Cats in Prison Attract Overseas Interest
August 11, 2015
Back row: Larch Adopt A Cat Program Coordinator Jason Richer, LCC Classification Counselor Monique Camacho Bottom Row: West Columbia Gorge Humane Society volunteer Caroline Reiswig, Woo Jeong Kim, Hyun Jae Ro, LCC Superintendent Dona Zavislan, Yuree Ko, Hyong Min Kim, and LCC Administrative Assistant Danette Gadberry.
YACOLT – A team of university students traveled more than 8,000 miles last week to check out some cats living with inmates inside the Larch Corrections Center.
Why? To see if pets in prison can change the behavior of offenders, and help them become productive citizens when they leave prison and return to society.
“We want to connect humans and animals together because we believe youth are in desperate need of proper human bonding, warm love and hope,” said Yuree Ko, part of the team from Seoul, South Korea.
The rate of recidivism among youthful offenders in South Korea is 40 percent, Ko said, and is even higher among adult offenders. According to a report by the Korean National Police Agency, adult recidivism rates in South Korea have risen has high as 70 percent in recent years.
“We think youth in detention centers need more of something else to succeed,” said Ko, whose team visited Larch on Aug. 6.
Ko and her team are competing in a contest sponsored by the Korean electronics company, LG. The contest, “LG Global Challenger,” allows undergraduate students to travel internationally to explore technology and social justice projects that could be used to improve the lives of people in Korea. Members of the winning team will receive scholarships and internship opportunities with LG.
Currently there are 10 cats residing at Larch, with a total of 20 offenders participating in the program, which started in 2011. Offenders must not have committed any violent crimes and be free of major infractions to be part of the program.
The Department of Corrections has not yet completed any long-term research to judge effectiveness, but Monique Camacho, a classification counselor at Larch who helped launch the cat adoption program, said she sees anecdotal evidence every day highlighting how the cats and offenders have a positive impact on each other’s lives.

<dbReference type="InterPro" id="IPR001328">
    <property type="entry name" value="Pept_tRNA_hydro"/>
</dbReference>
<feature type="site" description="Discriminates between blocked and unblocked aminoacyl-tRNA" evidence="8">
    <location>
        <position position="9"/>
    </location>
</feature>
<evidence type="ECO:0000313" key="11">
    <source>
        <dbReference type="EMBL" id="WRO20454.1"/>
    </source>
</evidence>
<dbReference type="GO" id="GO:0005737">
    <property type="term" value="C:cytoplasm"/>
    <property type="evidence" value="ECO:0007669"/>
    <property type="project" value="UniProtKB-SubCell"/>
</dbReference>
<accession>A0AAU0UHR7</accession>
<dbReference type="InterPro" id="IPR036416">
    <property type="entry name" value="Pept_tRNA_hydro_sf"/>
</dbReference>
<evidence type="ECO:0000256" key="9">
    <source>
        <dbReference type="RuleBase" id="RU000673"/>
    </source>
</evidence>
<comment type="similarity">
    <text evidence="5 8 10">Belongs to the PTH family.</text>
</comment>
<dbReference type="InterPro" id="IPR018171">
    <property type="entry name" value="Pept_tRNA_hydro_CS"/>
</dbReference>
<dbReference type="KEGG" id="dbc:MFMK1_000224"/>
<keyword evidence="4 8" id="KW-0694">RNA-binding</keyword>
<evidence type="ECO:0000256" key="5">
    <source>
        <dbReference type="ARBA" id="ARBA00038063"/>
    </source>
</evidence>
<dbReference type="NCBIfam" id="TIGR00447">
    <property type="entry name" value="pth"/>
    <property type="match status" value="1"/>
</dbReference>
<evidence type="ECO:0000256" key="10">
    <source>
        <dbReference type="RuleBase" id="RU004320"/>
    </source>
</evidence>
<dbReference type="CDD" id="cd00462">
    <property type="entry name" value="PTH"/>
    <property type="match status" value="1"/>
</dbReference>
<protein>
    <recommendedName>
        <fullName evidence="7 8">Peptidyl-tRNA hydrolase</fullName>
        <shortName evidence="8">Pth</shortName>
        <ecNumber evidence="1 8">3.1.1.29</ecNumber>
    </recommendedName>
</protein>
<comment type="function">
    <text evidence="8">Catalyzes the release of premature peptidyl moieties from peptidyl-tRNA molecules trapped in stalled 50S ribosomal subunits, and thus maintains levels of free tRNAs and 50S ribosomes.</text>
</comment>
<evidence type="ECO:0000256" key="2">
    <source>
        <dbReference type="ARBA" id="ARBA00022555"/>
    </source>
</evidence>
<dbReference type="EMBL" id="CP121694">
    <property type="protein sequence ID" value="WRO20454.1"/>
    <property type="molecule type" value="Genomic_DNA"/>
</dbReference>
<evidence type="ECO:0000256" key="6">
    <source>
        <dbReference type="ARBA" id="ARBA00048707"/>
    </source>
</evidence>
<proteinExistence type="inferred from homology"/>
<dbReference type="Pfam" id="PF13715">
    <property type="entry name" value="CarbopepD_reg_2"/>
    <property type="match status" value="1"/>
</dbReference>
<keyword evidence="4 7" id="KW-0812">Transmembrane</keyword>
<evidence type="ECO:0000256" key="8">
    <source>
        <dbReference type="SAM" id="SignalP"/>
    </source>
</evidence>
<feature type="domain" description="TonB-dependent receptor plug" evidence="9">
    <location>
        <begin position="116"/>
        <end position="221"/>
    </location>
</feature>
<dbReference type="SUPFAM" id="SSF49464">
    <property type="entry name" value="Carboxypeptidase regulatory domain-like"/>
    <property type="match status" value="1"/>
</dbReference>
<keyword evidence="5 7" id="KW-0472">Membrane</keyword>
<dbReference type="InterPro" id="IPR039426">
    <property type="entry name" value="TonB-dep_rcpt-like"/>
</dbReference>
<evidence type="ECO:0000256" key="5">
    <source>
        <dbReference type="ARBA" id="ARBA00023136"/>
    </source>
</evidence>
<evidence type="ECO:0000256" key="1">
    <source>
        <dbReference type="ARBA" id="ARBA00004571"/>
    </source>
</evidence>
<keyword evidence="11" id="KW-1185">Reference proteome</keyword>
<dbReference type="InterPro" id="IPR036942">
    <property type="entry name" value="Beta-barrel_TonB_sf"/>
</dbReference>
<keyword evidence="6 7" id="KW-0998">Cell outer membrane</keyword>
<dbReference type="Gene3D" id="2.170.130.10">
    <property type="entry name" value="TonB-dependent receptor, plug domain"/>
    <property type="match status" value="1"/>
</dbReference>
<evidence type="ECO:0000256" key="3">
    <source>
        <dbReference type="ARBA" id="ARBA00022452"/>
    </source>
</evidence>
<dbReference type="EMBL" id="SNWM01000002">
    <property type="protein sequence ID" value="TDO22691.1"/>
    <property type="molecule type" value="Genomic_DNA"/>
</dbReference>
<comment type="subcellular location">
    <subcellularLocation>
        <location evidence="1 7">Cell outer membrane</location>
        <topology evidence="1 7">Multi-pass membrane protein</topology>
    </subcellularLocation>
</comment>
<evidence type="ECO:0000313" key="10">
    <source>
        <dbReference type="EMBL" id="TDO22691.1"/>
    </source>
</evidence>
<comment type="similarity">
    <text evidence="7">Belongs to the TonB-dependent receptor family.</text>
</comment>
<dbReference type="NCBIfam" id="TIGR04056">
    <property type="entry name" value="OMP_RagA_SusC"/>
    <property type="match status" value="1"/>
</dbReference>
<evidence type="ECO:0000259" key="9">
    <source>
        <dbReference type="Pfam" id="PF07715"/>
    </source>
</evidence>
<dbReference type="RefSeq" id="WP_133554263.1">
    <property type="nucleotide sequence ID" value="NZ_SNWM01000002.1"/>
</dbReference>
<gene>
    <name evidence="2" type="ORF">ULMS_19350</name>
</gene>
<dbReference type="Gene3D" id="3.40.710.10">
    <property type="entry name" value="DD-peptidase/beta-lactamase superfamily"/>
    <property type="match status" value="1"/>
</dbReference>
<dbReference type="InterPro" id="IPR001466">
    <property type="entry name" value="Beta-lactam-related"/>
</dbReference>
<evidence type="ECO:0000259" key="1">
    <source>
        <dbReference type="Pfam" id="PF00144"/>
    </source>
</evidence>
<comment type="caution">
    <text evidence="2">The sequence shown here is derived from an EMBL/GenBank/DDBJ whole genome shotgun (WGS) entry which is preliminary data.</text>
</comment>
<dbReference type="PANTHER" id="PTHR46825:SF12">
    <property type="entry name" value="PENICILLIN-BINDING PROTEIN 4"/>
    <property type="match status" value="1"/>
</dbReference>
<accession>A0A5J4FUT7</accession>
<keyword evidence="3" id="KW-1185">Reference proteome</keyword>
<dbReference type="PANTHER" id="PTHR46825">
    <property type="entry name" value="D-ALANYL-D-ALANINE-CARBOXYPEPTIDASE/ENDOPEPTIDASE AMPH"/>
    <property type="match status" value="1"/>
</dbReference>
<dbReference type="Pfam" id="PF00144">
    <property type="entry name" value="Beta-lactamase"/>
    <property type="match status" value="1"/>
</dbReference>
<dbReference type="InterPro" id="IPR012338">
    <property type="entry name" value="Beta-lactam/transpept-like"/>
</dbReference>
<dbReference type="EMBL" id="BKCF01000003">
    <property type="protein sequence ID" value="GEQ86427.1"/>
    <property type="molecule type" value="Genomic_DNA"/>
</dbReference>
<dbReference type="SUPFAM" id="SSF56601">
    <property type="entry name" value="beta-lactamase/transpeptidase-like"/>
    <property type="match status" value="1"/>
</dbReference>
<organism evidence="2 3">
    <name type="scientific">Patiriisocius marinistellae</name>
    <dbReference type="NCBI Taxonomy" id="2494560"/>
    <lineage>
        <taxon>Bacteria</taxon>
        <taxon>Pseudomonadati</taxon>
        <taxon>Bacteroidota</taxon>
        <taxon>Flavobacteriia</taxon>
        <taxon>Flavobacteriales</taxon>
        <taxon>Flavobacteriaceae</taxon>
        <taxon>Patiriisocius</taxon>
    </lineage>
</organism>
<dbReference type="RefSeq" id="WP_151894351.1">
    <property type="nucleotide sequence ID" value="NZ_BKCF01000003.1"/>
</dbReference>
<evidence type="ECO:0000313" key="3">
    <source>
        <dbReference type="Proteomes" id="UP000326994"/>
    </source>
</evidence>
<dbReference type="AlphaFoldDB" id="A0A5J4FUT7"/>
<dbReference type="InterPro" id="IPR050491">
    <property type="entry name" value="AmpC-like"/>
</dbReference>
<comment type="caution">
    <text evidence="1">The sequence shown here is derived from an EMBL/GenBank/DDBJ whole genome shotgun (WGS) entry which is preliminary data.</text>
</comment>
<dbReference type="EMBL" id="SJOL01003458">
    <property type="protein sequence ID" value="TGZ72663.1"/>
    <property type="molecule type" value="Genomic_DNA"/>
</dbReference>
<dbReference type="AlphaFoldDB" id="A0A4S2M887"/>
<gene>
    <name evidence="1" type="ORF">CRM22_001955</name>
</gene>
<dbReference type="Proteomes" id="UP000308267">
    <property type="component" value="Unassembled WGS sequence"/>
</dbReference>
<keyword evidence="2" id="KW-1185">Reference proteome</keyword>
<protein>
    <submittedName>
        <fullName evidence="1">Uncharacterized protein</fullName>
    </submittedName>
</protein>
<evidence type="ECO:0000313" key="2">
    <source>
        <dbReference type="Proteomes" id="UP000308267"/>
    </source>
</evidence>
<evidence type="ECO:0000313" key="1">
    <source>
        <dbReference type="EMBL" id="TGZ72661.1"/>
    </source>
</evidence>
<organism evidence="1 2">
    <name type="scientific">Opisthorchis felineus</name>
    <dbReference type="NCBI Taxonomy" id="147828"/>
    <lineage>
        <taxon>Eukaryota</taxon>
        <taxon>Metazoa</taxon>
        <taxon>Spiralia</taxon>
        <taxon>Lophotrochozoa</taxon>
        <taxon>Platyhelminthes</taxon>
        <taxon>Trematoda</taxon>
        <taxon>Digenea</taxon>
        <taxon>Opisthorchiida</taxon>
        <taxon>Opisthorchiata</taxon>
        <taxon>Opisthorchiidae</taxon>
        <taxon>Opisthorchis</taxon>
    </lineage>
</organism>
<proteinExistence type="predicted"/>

“Having an animal forces offenders to not think just about themselves,” Camacho said. “Instead of just looking out for themselves and their own needs, they’re showing responsibility and compassion.”
Todd Payne, 56, who is serving a sentence for manufacturing, possessing and delivering drugs, talked about caring for Melody, a 14-pound black American shorthair.
“I have to clean her, bathe her, feed her, clip her nails,” he said, noting that when the cat first arrived, she was apprehensive, did not get along well with others, and sometimes tried to bite.
After staying with Payne for a few weeks, he says she’s calmed down quite a bit. Sometimes, she still tries to bite when startled, or when someone tries to pet her the wrong way, “But she’s a great cat. She still doesn’t like other animals, but she lets me take her out, though.”
Harold Bain, who is 52 and serving a sentence for possession of stolen property, said that living with a cat has given them a renewed purpose in life.
“For us, we go through whatever we’ve gone through to wind up here. But living with them, we give them therapy and it gives us therapy,” he said. “It makes us feel human again.”
Ko said her team will submit a report to the South Korean government. She hopes her country will implement programs similar to the one at Larch in an effort to not only reduce the high rates of recidivism among youthful offenders, but also control an exploding animal population. She noted that in Korea there are no spay⁄neuter programs and virtually no animal shelters.
Animals in prisons are becoming commonplace in Washington state and around the nation. The Washington State Department of Corrections has animal interaction programs at each of its 12 prisons. Studies have shown that offenders who have regular interaction with animals often experience more calmness and a higher sense of self-esteem.
The South Korean students are visiting other facilities in addition to Larch, including a dog adoption program at a prison in Oregon and another program in New York that allows inmates to train shelter dogs to become service animals.